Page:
Death and taxes are the only sure things in life. But now, if you live in any rural part of Wales, you can add a third sure thing to the list: Paying more council tax and getting less.

This is the only conclusion any reasonable person can draw from the current consultation and review process underway when it comes to how our future property taxes will be assessed in the coming years.

As things stand now, homeowners of properties in Wales pay roughly the combined sum of £2.5 billion to keep our local authorities up and running. Around half of the 1.5 million Welsh households have some form of reduction on the full money due. And given the high number of second homes in Wales that are unoccupied or under-utilised for half of the year — for that reason their owners should be rightly penalised with higher taxes for hollowing out our communities in the undesirable off-season — councils have no option but to cut back services to the bare bones.

Something has to change.

As far as the Welsh Government is concerned, their proposed changes to the assessment process is supposed to bring fairness.

As far as the people of mid and west Wales ought to be concerned, the proposed system effectively means that those of us who live in rural areas — and much of the region is rural in nature — will end up paying higher rates of tax.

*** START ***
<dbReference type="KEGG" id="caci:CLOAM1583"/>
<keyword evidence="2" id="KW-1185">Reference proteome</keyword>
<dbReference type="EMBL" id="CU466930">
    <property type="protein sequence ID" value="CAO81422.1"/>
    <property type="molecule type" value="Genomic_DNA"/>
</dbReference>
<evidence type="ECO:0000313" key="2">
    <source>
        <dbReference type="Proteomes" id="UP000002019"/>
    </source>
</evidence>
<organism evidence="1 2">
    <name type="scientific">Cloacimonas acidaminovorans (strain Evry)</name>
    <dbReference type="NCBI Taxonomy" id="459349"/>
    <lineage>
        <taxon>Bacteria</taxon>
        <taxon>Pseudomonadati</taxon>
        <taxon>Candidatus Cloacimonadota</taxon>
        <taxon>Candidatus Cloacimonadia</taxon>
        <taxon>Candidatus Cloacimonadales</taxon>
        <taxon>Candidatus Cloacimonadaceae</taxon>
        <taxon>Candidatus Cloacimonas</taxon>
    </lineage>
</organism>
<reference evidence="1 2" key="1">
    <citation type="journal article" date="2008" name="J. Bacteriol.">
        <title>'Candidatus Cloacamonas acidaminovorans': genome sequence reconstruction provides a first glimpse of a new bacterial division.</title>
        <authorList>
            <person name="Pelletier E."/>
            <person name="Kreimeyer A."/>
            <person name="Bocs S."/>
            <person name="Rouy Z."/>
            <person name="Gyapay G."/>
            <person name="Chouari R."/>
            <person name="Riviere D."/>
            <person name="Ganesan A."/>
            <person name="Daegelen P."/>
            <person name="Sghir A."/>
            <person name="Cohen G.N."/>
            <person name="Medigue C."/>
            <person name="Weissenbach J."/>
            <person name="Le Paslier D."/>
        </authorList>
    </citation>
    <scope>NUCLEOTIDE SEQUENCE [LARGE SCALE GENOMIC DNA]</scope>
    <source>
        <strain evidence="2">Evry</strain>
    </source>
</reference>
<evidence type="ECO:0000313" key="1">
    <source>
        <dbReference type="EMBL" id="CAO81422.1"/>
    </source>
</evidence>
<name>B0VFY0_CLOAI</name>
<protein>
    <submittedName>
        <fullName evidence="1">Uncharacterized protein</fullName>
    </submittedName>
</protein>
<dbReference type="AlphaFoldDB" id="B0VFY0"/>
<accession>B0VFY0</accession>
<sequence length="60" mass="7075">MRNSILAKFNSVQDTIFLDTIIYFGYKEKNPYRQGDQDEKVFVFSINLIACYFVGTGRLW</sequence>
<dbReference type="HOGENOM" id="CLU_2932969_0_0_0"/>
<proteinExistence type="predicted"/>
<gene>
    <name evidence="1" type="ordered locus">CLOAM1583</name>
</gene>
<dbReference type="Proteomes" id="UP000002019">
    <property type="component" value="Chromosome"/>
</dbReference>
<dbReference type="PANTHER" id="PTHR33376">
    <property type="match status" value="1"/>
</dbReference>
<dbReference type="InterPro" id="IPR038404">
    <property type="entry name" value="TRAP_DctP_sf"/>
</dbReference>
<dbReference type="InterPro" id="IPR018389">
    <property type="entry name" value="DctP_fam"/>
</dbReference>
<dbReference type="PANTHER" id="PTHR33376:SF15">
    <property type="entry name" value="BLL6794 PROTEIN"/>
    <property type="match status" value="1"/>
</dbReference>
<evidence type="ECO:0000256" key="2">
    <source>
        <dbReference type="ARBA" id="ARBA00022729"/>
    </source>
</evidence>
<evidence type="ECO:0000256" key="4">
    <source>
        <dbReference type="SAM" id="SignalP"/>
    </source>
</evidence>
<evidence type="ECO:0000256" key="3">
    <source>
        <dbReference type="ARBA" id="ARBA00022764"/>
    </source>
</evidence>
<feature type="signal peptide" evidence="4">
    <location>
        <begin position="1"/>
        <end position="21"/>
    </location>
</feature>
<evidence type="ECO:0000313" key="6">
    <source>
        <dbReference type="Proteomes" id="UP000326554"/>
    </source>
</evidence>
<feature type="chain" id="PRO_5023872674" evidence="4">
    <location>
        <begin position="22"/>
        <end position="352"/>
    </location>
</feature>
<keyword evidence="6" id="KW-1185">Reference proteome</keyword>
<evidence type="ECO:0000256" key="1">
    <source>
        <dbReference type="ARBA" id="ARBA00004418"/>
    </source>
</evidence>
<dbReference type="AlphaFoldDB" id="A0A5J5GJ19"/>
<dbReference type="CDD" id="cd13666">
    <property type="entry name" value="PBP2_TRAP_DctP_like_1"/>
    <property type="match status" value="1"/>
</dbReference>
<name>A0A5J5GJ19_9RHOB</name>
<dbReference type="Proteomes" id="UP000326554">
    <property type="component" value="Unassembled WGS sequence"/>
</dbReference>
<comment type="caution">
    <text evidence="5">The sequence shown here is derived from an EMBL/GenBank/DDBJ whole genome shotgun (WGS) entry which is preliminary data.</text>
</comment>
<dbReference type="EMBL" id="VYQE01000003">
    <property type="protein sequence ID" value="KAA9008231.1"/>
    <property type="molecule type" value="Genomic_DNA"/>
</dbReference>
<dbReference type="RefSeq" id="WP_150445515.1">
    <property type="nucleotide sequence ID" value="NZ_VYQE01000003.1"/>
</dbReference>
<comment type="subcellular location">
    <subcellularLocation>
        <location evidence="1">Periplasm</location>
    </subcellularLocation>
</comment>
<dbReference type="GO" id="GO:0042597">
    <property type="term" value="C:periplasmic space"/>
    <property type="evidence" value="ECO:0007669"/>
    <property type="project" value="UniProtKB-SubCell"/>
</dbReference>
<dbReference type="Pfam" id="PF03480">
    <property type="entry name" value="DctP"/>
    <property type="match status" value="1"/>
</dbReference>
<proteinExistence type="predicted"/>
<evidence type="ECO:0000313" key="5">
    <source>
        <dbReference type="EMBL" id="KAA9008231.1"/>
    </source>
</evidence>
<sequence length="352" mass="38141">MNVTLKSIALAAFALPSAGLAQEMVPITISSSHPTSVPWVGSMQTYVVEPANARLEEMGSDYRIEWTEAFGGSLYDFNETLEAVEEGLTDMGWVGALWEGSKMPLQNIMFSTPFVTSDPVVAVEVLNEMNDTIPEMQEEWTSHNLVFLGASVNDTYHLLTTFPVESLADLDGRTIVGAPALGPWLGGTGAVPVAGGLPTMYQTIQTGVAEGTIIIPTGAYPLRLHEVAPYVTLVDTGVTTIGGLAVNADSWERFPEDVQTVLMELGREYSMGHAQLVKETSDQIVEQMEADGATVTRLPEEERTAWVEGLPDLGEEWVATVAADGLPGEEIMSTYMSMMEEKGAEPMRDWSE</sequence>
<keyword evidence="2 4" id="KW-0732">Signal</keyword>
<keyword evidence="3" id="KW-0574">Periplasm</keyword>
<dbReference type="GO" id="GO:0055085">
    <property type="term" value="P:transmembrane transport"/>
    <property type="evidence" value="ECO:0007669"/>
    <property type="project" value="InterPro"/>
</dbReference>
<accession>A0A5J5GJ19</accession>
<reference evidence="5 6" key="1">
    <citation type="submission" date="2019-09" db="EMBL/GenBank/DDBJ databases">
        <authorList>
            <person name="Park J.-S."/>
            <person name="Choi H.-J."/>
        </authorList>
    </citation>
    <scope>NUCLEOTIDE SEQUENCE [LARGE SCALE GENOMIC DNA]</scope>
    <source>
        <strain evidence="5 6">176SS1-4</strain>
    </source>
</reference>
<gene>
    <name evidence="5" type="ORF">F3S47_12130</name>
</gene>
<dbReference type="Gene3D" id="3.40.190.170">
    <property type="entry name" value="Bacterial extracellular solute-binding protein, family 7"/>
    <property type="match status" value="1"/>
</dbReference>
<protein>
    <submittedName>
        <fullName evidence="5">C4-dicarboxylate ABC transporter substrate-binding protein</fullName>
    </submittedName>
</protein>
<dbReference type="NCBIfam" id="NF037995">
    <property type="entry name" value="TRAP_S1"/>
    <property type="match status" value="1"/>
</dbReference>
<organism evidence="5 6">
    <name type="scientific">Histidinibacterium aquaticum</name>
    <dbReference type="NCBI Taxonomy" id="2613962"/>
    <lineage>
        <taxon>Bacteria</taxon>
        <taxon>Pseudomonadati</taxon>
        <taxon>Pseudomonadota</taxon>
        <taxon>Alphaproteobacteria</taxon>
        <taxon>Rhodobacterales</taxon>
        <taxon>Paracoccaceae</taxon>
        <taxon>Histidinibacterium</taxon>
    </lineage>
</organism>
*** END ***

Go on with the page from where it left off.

An essential element of any taxation process is equality. Quite frankly, this proposed review removes equality from the new tax-assessment formula.

How can it be that a homeowner in Cardiff or Swansea will pay a reduced rate of tax, while property owners in Gwynedd, Ceredigion, Powys or Pembrokeshire will have to dig deeper? Anyone who lives in this region knows that those who live along the M4 and A55 corridors receive far better levels of public services that the rest of forgotten Wales.

Must we now pay more too for the privilege of being overlooked by the people in power in Cardiff Bay?